Only INFANTRY, BEASTS and SWARM, and models than can FLY, can be set up or end their move on the upper floors of an Area Terrain Feature with this trait (other models can be setup or end a move on the ground floor).
INFANTRY, BEASTS and SWARM models can move through the floors, ceilings, and gantries of this terrain feature without impediment. [GT2020 Pg 85]
Terrain Features commonly with this trait: Ruins, Industrial Structures, Armoured Containers
It’s easy to consider this the vertical movement barrier (floors) equivalent of Breachable’s horizontal movement barriers (walls). Splitting them into two traits does allow players to address the Industrial Structure in a way that I’m surprised GW didn’t suggest with their examples.
By giving a terrain piece like the Industrial piece we discussed earlier (above) the Scaleable trait but not the Breachable trait you allow models to move through the gantries but not through the solid walls or girders (which they can quite easily move around anyway). This prevents issues such as “can my model is going inside this terrain now”.
If a unit makes a Normal Move, Advances, Falls Back or makes Charge Move and any of it’s models wish to move over any part of this terrain feature, subtract 2″ from the maximum distance that every model in that unit can move (to a minimum of 0″), even if every part of this terrain feature is 1″ or less in height. This penalty does not apply if every model in the moving unit can FLY.
Terrain Features commonly with this trait: Craters, Woods
Things of note about this trait is that there are 3 types of move that this trait doesn’t reduce: Heroic Interventions, Pile In and Consolidation. All of these are still 3″ (or more if your unit has an ability to extend them). One other facet to mention is when measure distances to enter these terrain pieces, remember the subtraction still applies as soon as you move in, you don’t need to be attempting to move through.
Models cannot be set up or end a move on top of this terrain feature (they can move up, over and down this terrain feature, but they cannot end a move on top of it). [GT2020 Pg84]
Terrain Features commonly with this trait: Barricades, Fuel Pipes, Ruined Walls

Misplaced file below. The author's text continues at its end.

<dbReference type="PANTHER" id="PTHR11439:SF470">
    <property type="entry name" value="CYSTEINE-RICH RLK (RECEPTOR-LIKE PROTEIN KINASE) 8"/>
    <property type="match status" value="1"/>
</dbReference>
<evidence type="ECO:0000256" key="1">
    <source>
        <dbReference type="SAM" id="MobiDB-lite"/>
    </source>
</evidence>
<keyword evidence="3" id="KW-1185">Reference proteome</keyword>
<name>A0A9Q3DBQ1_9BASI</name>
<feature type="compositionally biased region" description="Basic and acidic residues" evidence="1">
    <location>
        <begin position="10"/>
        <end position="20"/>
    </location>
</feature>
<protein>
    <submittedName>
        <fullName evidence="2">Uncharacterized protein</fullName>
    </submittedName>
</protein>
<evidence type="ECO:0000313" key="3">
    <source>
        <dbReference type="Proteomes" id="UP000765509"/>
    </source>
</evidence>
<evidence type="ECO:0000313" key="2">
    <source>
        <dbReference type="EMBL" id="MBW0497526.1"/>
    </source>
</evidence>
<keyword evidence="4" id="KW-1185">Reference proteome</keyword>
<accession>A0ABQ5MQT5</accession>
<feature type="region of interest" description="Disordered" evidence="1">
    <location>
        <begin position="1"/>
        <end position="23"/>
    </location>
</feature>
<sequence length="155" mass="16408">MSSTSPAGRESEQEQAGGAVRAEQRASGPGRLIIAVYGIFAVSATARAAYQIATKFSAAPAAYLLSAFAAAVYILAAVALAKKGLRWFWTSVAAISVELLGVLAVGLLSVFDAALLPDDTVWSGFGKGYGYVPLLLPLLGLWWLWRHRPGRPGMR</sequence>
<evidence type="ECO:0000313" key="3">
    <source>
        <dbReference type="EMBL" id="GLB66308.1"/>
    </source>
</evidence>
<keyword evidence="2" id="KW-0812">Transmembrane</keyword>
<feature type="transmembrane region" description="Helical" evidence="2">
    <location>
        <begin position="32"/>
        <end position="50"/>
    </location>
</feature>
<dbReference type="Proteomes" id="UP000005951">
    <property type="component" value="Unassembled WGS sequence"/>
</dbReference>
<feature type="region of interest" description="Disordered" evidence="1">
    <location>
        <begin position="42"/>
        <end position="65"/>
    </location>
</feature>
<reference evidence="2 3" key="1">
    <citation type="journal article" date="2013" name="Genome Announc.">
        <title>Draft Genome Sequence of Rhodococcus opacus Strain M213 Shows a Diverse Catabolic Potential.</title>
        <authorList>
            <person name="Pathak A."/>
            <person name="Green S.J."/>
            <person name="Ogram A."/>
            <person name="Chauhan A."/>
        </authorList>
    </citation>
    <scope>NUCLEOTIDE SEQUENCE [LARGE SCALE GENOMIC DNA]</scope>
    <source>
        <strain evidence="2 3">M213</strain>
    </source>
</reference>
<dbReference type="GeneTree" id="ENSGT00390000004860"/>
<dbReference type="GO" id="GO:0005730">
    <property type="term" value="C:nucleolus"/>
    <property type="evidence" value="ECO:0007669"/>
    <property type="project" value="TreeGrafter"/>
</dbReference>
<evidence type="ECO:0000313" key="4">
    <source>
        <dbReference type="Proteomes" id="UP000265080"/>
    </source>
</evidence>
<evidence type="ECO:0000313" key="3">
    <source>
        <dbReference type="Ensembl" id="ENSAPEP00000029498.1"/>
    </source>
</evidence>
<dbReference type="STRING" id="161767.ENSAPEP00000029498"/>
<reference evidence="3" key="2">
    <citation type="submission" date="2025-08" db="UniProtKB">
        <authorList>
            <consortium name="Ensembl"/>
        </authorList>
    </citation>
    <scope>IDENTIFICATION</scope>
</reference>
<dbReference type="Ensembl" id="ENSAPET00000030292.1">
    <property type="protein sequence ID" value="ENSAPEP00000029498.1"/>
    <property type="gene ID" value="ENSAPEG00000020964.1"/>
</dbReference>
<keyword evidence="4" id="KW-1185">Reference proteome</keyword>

This is an interesting one, on the one hand it could be used on some terrain to prevent someone from balancing a sniper on a spire. It’s also not clear from the wording of this rule if it includes placing models on middle floors though if the terrain feature also has the Scaleable trait I would recommend that just the very top portions of such a terrain piece are off limits.
If this terrain feature is at least 5″ in height, then models cannot see through or over this terrain feature. This means that one model is not visible to another if you cannot draw a straight line, 1mm in thickness, between them without it passing through or over any part of this terrain feature. The height of the terrain feature is measured from the highest point on that terrain feature.
Models that are on or within terrain feature can see, and can be seen and targeted normally. AIRCRAFT models, and models with a Wounds (W) characteristic of 18 or more, are visible can can be targeted even if this terrain feature is in-between it and the firing model. [Core Rules Pg263 with FAQ update]
This rule has not actually been updated with new inline wording but there is an FAQ clarifying a specific meaning for “is visible” that should be mentioned here for clarity.
Specifically, even though the Obscuring rules state that Aircraft and models with a Wounds characteristic of 18+ can be seen through Obscuring terrain, they are still only visible (and hence eligible) targets if the firing model can physically see them (so if the terrain in question is solid and opaque, they are still not eligible targets)